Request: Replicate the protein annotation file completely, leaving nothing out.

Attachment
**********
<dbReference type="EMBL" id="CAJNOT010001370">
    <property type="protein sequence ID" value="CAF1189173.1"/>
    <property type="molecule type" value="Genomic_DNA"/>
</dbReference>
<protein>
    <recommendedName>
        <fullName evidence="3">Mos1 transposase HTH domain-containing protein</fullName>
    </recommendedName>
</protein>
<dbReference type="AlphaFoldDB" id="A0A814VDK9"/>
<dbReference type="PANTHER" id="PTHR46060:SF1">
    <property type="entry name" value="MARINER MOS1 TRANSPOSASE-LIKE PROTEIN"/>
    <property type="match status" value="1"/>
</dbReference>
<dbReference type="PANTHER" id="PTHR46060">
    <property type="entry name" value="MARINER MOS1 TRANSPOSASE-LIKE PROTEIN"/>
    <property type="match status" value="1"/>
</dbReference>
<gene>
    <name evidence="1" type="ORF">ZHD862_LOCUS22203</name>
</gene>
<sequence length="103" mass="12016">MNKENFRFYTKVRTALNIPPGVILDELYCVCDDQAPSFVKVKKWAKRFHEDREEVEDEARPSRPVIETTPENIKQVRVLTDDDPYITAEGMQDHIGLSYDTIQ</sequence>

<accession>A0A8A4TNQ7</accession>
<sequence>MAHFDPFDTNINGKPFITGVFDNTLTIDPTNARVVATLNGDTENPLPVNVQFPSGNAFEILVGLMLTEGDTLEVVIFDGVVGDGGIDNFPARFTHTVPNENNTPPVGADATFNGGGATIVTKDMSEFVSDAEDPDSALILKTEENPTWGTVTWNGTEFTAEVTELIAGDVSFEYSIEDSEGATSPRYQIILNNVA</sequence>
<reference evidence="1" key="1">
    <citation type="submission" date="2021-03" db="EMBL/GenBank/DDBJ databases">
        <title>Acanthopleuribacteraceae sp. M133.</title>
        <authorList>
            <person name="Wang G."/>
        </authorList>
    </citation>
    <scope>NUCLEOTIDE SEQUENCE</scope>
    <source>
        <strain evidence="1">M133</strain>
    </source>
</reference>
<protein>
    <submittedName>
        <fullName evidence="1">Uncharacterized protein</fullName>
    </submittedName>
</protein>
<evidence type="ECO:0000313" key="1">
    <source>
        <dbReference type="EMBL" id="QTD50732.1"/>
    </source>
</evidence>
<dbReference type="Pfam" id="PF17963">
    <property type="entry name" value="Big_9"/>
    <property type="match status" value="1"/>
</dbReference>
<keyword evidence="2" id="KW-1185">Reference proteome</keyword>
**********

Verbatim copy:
<dbReference type="EMBL" id="CAJNOT010001370">
    <property type="protein sequence ID" value="CAF1189173.1"/>
    <property type="molecule type" value="Genomic_DNA"/>
</dbReference>
<protein>
    <recommendedName>
        <fullName evidence="3">Mos1 transposase HTH domain-containing protein</fullName>
    </recommendedName>
</protein>
<dbReference type="AlphaFoldDB" id="A0A814VDK9"/>
<dbReference type="PANTHER" id="PTHR46060:SF1">
    <property type="entry name" value="MARINER MOS1 TRANSPOSASE-LIKE PROTEIN"/>
    <property type="match status" value="1"/>
</dbReference>
<dbReference type="PANTHER" id="PTHR46060">
    <property type="entry name" value="MARINER MOS1 TRANSPOSASE-LIKE PROTEIN"/>
    <property type="match status" value="1"/>
</dbReference>
<gene>
    <name evidence="1" type="ORF">ZHD862_LOCUS22203</name>
</gene>
<sequence length="103" mass="12016">MNKENFRFYTKVRTALNIPPGVILDELYCVCDDQAPSFVKVKKWAKRFHEDREEVEDEARPSRPVIETTPENIKQVRVLTDDDPYITAEGMQDHIGLSYDTIQ</sequence>

<accession>A0A8A4TNQ7</accession>
<sequence>MAHFDPFDTNINGKPFITGVFDNTLTIDPTNARVVATLNGDTENPLPVNVQFPSGNAFEILVGLMLTEGDTLEVVIFDGVVGDGGIDNFPARFTHTVPNENNTPPVGADATFNGGGATIVTKDMSEFVSDAEDPDSALILKTEENPTWGTVTWNGTEFTAEVTELIAGDVSFEYSIEDSEGATSPRYQIILNNVA</sequence>
<reference evidence="1" key="1">
    <citation type="submission" date="2021-03" db="EMBL/GenBank/DDBJ databases">
        <title>Acanthopleuribacteraceae sp. M133.</title>
        <authorList>
            <person name="Wang G."/>
        </authorList>
    </citation>
    <scope>NUCLEOTIDE SEQUENCE</scope>
    <source>
        <strain evidence="1">M133</strain>
    </source>
</reference>
<protein>
    <submittedName>
        <fullName evidence="1">Uncharacterized protein</fullName>
    </submittedName>
</protein>
<evidence type="ECO:0000313" key="1">
    <source>
        <dbReference type="EMBL" id="QTD50732.1"/>
    </source>
</evidence>
<dbReference type="Pfam" id="PF17963">
    <property type="entry name" value="Big_9"/>
    <property type="match status" value="1"/>
</dbReference>
<keyword evidence="2" id="KW-1185">Reference proteome</keyword>